Prevention of the deterioration of CHF, such as occurs with the onset of cachexia, is one of the main goals of therapy. Increasing knowledge about the pathophysiology of CHF and its sequelae has led to an increasing number of therapeutic options. However, there is no specific drug therapy for cachexia associated with CHF. Most of the drugs currently in use, particularly ACE inhibitors, p-blockers, and aldosterone antagonists, have an effect on the neurohormonal system. For instance, ACE inhibitors reduce circulating levels of atrial and brain natriuretic peptides (ANP, BNP) [57,58], TNF-a , and IL-6 . The effects on cate-cholamines, other neurohormones, and endothe-lial function mediated by ACE inhibitors are thought to improve the nutritional status of tissues and reduce ischaemia and oxidative stress. Thus, these drugs prevent tissue damage and apoptosis in patients with heart failure . It was demon
strated that treatment with the ACE inhibitor enalapril reduced the risk of over 6% weight loss by 19% . Also, it has been shown that ACE inhibitors can restore depressed levels of circulating IGF-1 in CHF patients by reducing angiotensin II activity . A further option is therapy with an angiotensin II type-1 receptor antagonist itself, which resulted in reduced plasma levels of TNF-a, IL-6, and BNP . Angiotensin II is a potent stimulator of the immune and neurohormonal axis.
Recently, p-blockers were found to act beneficially in CHF and to prevent or even partially reverse cachexia . In a study with CHF patients, after therapy with carvedilol or metoprolol for 6 months, subjects with baseline cachexia gained significantly more weight gain than subjects in the non-cachectic group . The p-blocker carvedilol is thought to have an inhibitory effect on reactive oxygen species and apoptosis . All-cause mortality was lower in the metoprolol group in a study enrolling 3991 patients . Also, carvedilol therapy led to a reduced overall mortality rate of 3.2% (n = 696) vs 7.8% in the placebo group (n = 398) . However, there was no difference between cachectic and non-cachectic patients in this study.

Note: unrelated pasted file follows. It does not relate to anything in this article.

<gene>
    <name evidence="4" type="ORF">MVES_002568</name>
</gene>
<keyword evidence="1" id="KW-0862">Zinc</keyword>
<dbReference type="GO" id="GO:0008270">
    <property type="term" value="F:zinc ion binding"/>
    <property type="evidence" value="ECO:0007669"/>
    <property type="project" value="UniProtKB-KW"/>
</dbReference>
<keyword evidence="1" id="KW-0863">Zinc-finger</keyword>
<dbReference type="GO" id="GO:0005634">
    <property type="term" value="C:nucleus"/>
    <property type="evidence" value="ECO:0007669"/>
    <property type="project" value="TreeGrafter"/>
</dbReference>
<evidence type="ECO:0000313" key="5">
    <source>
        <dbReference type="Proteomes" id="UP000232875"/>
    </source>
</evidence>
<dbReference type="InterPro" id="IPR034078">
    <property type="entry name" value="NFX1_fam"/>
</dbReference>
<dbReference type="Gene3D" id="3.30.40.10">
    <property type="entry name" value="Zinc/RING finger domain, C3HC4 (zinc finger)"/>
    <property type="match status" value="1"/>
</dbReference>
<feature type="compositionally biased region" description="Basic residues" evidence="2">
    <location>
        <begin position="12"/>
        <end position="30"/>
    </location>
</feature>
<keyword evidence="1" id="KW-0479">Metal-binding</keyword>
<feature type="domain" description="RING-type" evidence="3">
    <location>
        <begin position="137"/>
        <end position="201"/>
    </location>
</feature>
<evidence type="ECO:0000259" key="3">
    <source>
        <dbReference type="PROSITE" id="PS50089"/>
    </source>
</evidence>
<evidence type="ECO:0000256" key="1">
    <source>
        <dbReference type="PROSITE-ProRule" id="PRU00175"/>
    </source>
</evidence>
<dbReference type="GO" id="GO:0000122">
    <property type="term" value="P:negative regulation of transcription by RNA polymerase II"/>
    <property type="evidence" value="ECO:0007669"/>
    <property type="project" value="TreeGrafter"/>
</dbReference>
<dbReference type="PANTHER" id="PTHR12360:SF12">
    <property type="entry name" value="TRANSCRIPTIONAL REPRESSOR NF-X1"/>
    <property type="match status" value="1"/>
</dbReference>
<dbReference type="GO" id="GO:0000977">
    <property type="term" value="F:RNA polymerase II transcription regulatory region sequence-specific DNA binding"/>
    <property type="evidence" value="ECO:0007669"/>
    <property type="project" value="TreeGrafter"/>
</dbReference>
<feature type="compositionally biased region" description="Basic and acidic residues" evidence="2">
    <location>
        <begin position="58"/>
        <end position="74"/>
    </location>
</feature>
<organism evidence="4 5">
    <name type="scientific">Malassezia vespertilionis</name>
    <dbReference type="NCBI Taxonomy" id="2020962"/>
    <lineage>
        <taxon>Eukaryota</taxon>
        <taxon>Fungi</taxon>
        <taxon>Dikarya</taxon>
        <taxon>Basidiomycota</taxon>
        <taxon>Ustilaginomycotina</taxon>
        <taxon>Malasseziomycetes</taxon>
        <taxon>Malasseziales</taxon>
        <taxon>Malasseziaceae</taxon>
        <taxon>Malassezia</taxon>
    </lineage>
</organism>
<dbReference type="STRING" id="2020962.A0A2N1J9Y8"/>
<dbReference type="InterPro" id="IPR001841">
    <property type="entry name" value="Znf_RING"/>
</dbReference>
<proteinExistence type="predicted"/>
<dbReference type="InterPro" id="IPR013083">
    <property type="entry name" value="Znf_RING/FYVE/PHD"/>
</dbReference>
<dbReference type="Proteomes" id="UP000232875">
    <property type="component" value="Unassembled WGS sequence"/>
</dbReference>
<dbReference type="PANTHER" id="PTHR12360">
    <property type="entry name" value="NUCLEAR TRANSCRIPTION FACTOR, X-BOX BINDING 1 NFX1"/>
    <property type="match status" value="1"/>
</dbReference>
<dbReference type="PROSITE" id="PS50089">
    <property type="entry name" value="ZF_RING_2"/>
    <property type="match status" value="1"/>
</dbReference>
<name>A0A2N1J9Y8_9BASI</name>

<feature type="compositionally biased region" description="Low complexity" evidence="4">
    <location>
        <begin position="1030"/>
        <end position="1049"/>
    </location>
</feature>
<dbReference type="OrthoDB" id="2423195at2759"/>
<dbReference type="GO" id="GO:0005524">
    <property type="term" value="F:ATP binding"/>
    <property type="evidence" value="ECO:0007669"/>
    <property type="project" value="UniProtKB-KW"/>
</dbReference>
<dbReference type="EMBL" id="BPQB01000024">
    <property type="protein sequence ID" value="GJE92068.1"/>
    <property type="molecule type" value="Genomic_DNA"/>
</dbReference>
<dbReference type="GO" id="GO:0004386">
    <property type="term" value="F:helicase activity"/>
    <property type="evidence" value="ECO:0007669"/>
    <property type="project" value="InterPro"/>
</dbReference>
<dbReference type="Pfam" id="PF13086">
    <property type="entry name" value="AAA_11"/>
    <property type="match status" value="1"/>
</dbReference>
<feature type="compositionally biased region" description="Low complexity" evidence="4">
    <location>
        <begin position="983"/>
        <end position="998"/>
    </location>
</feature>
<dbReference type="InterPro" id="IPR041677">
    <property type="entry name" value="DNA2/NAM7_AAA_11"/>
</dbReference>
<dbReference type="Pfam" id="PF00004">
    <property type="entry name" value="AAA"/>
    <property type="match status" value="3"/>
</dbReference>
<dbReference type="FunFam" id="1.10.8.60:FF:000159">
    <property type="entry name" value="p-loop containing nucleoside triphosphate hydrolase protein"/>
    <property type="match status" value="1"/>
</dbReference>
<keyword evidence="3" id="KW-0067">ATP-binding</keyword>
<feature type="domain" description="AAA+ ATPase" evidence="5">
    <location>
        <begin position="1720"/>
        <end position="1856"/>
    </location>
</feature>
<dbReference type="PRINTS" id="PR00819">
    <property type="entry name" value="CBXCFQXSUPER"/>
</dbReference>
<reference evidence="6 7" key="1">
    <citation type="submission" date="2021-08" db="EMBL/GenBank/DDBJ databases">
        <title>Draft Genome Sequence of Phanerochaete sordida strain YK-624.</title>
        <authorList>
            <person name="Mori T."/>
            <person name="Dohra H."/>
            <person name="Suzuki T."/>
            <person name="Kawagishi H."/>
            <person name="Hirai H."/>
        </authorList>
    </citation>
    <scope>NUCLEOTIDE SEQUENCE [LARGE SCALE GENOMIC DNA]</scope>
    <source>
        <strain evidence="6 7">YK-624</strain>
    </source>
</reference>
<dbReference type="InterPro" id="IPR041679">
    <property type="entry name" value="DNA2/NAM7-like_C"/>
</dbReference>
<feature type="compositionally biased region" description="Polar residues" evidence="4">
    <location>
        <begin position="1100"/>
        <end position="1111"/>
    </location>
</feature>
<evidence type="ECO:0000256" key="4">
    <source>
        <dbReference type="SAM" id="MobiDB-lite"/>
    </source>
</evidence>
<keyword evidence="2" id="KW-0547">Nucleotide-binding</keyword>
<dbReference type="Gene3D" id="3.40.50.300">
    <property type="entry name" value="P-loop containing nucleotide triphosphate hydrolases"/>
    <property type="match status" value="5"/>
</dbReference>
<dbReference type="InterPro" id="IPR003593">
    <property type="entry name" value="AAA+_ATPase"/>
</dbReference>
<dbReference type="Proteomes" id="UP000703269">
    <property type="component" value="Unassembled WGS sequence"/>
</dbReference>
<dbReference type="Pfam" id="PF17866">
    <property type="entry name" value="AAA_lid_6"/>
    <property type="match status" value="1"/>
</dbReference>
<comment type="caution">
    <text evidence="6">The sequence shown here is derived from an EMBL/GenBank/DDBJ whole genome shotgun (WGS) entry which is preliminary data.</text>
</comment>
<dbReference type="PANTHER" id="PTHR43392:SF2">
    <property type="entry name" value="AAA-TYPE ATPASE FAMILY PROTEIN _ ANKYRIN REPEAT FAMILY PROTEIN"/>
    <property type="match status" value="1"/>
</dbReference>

The importance of high levels of cytokines favours implementation of an anti-cytokine therapy. Although anti-cytokine treatment is established in other diseases [68-70], its value in the management of CHF remains controversial . The effects of two drugs, etanercept, which reduces the bioactivity of TNF-a, and infliximab, an anti-TNF-a antibody, have been studied. Contradictory to the initial favourable effects in early pilot studies [72, 73], larger studies failed to show a benefit for either drug [74-76].
Interestingly, phosphodiesterase inhibitors (e.g. amrinone, vesnarinone, pimobendan), which have short-term haemodynamic benefits in heart failure, can inhibit the production of TNF-a and other cytokines from stimulated human lymphocytes . Furthermore, it has been suggested that another phosphodiesterase inhibitor, pentoxi-phylline, reduces TNF-a plasma concentrations , but in a well-controlled study pentoxifylline therapy did not reduce TNF-a levels in CHF patients .
Blocking the inflammatory activation is also possible with the anti-cytokine anti-IL-6. It was shown that proteolysis, muscle atrophy, and weight loss were prevented by anti-IL-6 antibody therapy in animal models .
Recombinant human GH can be considered as another option for the treatment of cardiac cachex-ia. Since normal doses had no significant clinical benefits compared to placebo , high doses of GH may be necessary to overcome GH resistance, which is present in patients with cardiac cachexia . In fact, case reports involving three cachectic patients showed an increase of muscle mass and strength and an improvement of exercise capacity with high dose (about 6-8 times higher than normal) GH therapy [83, 84]. The use of anabolic steroids to increase muscle mass in cardiac cachex-ia is limited due to negative side effects on other organs, e.g. kidney function [15, 85]. Recently, ghrelin was found to improve ventricular function and increase body weight in animal studies . Therefore, the GH-releasing peptide ghrelin, which has been isolated from the stomach, presents another option for the treatment of cardiac cachex-ia and therefore merits further research. Ghrelin causes a positive energy balance by stimulating food intake, and it also exhibits cardiovascular effects, e.g. inhibition of apoptosis by cardiomy-ocytes and endothelial cells .
The above-mentioned endotoxin hypothesis implies further therapeutic strategies. Drugs directed against endotoxin-producing bacteria in the bowel or endotoxin itself, or its binding to cells could prevent the effect of cytokine release due to endotoxin. However, further research on the benefits of this approach is needed.
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